I didn't make it there on Wednesday, so I attempted to go yesterday morning before a meeting in Lower Price Hill. I knew it could take a while to complete, so I left with plenty of time. But when I got downtown I realized I was missing two very important things. Parking money and a plan. I hadn't looked ahead to see where I would park and even if I had, I had no cash on hand for the overpriced garages or lots. I don't know what I was thinking.

I pulled over at a random parking meter at least a half mile down the street and rummaged through my purse for some coins. But as I slipped each coin through the slot, my minutes weren't adding up as much as I would have thought. Suddenly, I found myself out of coins with only 33 minutes on the meter. I wasn't confident I would get down to the building, get through the line, finish the screenings, and get back to the car in that time, and I wasn't willing to risk the ticket, as I had watched several eager parking police guys converge on a car across the street just minutes earlier.

Dejected, I decided to leave the Justice Center for another day. As I drove out of downtown, I recognized the entrance to one of my favorite parks. I still had about 40 minutes before I would need to get to my meeting, so I pulled in and parked for a walk along the river. It was cold, so there weren't many people out, but as I approached the end of the loop, I saw an old woman huddled in a big winter coat on a bench near the path. I said good morning as I passed and we made a bit of small talk about the weather, the ducks in the river, and the new year. I kept walking, but about 5 seconds after I passed, I heard her call out to me and before I knew it, we were walking together back on the loop back towards the parking lot.

We talked for a bit about the day; I disclosed I was killing time between meetings for my social work program and she said she had come down to feed the ducks. A few minutes later she started to share about her volunteer work and some of the depression she had been experiencing. I listened as we strolled, offering an occasional thought, but mostly just listened. As we continued on the loop and passed the parking lot, I knew I should think about getting back to my car so I could make it to the meeting in time. I didn't want to get too far down the trail and take too long to get back. Still, something told me to keep going, so I did.

We made our way down the path, and several minutes later I knew it was time to turn around and go back to the car, so I slowed my pace. And suddenly the woman disclosed that she had been raped more than a decade ago. She said she had never told anyone that before, and wondered if maybe that could be contributing to her depression.

I couldn't believe it--I have a lot of training in this area, and if ever there was a time to put it to use, this was it. Suddenly I didn't care about the clock; I knew I needed to help this woman. I told her this was my area of expertise, and I carefully explained how her feelings could very likely be related to her assault, especially if she hadn't emotionally dealt with what had happened to her all those years ago. As I spoke, tears streamed down her face. She said she believed God had put me in her path today so that she could get help. I told her how glad I was that she trusted me and told me her painful secret, and I suggested that she look into counseling to process everything in more detail in the long term. I referred her to Women Helping Women and she said she would call them when she got home.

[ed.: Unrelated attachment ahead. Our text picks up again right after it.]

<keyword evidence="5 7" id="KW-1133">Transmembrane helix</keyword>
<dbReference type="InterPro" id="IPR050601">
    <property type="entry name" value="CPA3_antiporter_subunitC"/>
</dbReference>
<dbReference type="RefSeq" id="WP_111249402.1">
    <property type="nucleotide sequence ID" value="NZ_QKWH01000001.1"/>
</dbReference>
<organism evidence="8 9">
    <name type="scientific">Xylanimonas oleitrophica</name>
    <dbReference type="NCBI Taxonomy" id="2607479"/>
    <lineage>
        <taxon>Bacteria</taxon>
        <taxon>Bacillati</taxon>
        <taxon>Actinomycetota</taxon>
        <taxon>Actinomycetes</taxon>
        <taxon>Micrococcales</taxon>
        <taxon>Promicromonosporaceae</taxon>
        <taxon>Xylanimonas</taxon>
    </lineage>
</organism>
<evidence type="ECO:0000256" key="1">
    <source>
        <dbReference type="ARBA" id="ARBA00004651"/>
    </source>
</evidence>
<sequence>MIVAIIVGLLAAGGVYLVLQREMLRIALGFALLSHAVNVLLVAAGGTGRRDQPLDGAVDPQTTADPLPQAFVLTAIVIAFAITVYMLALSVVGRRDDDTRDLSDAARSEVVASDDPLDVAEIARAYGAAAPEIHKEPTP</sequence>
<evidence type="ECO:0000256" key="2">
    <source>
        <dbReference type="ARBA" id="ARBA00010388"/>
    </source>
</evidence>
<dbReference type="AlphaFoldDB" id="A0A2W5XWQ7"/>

As I said good bye, she hugged me twice, thanked me for listening, and encouraged me to keep going in school because I would make a good social worker one day. I was flattered not only by her compliment, but that she remembered my program I mentioned at the beginning of our conversation.

My friend from the park served as a poignant reminder of why I'm doing this in the first place. We all need help sometimes. We all need someone to talk to, someone to help us find our strengths, regain our coping skills, and set us in the right direction. That's what social work is all about.

I don't know what will happen to her. I hope she finds peace and happiness, but I'll never know for sure, unless, of course, I run into her again. And if I do, I'll know it was for a reason.

Thursday, January 6, 2011

Keep fighting

Just wanted to post a quick update about the Walmart Fighting Hunger Together grant that I mentioned in this post. If you remember, the metropolitan community that received the most votes on Facebook would receive $1,000,000 and the 5 runners-up would each receive $100,000.

The winners were announced yesterday and the results are as followed:

1. Salt Lake City, Utah with 5,320,392 supporters. They win $1,000,000!
2. Fresno, CA with 4,125,544 supporters.
3. Columbia, SC with 356,020 supporters.
4. Ogden-Clearfield, UT with 305,512 supporters.
5. Charleston-Summerville, SC with 167,684 supporters.
6. Bakersfield, CA with 157,880 supporters.